If your nails are thin or weak, take vitamins with iron and use nail protein as a base coat. You can also use a nail strengthener—look for one made without formaldehyde, which can make nails dry and brittle.
Nails don't have to be long to be beautiful. The shape is what counts. I recommend a natural shape that's not completely rounded or squared. Cuticles have a shape. They should be rounded in toward, not straight across, the nail bed. But don't cut them to shape them—this may cause them to split, tear, or become infected. Push them back instead.
Tonenails vs. Fingernails: The Split Personality
When it comes to nail polish, toes are the extroverts. Women typically go for natural colors on their fingernails, but they're more daring with toes because feet are far away from the face and don't compete with makeup. Fire engine red or aubergine look particularly great with a strappy pair of sandals, and don't forget fun brights for the summer!
- To do a quickie manicure, use natural shades because they don't show mistakes as easily.
- To find out what colors are trendy, go to your local nail salon and see which bottles are almost empty.
- If you're sporting brighter shades of nail polish, keep nails on the shorter side.
How to Get a Professional Manicure or Pedicure at Home
No doubt about it: professional manicures and pedicures are relaxing. Just having your hands and feet cared for by another person is powerfully therapeutic. But if you're not in the mood to splurge, you can also do it yourself at home.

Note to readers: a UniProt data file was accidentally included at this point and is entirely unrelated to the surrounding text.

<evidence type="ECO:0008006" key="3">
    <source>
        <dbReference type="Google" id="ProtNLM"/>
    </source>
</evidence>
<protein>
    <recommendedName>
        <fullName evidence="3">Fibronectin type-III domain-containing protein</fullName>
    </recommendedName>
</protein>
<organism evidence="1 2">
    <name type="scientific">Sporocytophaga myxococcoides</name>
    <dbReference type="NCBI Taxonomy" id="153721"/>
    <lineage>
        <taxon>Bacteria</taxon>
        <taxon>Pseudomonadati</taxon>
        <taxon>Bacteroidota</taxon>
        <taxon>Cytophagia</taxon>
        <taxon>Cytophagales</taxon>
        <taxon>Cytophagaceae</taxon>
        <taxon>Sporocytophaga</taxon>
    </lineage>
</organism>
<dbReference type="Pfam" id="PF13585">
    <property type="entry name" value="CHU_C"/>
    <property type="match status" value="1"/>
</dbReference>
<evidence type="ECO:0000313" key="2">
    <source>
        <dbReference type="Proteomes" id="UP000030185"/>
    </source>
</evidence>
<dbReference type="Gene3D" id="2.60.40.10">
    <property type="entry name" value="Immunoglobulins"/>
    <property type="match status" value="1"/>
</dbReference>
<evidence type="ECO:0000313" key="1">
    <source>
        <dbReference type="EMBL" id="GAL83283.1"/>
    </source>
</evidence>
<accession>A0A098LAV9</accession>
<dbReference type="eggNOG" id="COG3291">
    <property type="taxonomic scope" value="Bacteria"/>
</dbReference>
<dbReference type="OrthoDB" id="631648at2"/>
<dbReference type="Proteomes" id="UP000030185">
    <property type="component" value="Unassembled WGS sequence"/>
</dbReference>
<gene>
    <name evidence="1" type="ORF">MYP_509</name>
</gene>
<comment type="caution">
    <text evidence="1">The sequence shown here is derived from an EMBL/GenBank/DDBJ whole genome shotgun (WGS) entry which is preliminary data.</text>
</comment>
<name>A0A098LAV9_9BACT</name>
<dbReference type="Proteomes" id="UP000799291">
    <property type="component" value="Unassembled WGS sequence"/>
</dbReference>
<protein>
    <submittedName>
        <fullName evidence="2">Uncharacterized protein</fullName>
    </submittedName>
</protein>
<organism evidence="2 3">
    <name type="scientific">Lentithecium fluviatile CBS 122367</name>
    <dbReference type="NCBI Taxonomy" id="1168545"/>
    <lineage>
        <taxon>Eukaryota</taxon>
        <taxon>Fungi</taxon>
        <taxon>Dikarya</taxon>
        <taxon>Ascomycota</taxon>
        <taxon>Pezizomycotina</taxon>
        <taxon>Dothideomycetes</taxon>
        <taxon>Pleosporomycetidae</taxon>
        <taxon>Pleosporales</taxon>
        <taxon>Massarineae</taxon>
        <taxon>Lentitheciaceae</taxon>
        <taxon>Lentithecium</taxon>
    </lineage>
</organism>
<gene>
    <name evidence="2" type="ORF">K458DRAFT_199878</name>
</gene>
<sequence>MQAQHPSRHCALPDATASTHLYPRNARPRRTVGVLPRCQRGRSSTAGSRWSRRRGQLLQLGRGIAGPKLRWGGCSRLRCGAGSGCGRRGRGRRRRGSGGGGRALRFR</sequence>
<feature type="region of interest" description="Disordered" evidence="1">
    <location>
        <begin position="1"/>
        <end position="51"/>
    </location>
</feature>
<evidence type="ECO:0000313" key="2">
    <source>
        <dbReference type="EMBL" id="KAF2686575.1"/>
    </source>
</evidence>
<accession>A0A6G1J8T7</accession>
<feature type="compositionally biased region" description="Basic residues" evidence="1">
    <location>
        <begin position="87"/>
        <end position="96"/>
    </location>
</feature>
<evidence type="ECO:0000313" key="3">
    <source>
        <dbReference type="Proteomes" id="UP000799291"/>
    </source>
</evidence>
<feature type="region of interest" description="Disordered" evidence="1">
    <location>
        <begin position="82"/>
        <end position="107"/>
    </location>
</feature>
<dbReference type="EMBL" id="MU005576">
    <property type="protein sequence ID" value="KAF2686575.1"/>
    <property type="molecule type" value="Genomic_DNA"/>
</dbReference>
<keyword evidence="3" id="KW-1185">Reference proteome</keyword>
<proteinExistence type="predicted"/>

- Aromatic oils
- Non-acetone polish remover
- Orangewood stick (instead of plastic)
- Real cotton balls
- Take off old polish. Use a non-acetone remover because it is easier on your nails and skin, and doesn't have any harsh vapors.
- File your nails. Try not to file the sides too much — it can cause hangnails and weaken your nails.
- Soak in warm water. Soak hands for two to three minutes, and feet for five minutes. Since soap can be drying, use scented salts or essential oils instead. If your feet are callused, use a pumice stone when feet are wet and use a foot file after they are dry. If you do this once a day, calluses won't build up.
- Condition cuticles. Use oil (if you don't have cuticle oil use olive oil or baby oil), then gently push back the cuticle with an orangewood stick to get a really nice shape. Optional step: Use an exfoliator to slough off dry skin, then rinse and put on lotion.
- Give yourself a massage. Slather hands and feet with a good vitamin E-enriched lotion. Use a non-acetone polish remover to clean the nail bed, wiping off any remaining cuticle oil or massage lotion (the surface can't be greasy when you apply polish). Clean under the nail too, with an orangewood stick wrapped with cotton and dipped in the remover. I prefer wood because it's kinder to the tender skin under the nail. Plastic is okay in a pinch — but if your remover has acetone, the plastic will melt.
- Apply nail strengthener. Or use a regular base coat. This protective layer is especially important if you're using dark polish (intense pigment can permanently stain nails).
- Apply two layers of nail color. Polish the ends of your nails, too, for extra wear.
- Apply a clear top coat. Touch the ends with this, too—if your nail was a shiny new car, this would be the front bumper. Let dry and show off your gorgeous hands and feet!
Sonia Kashuk's book, Real Beauty, is available at bookstores nationwide.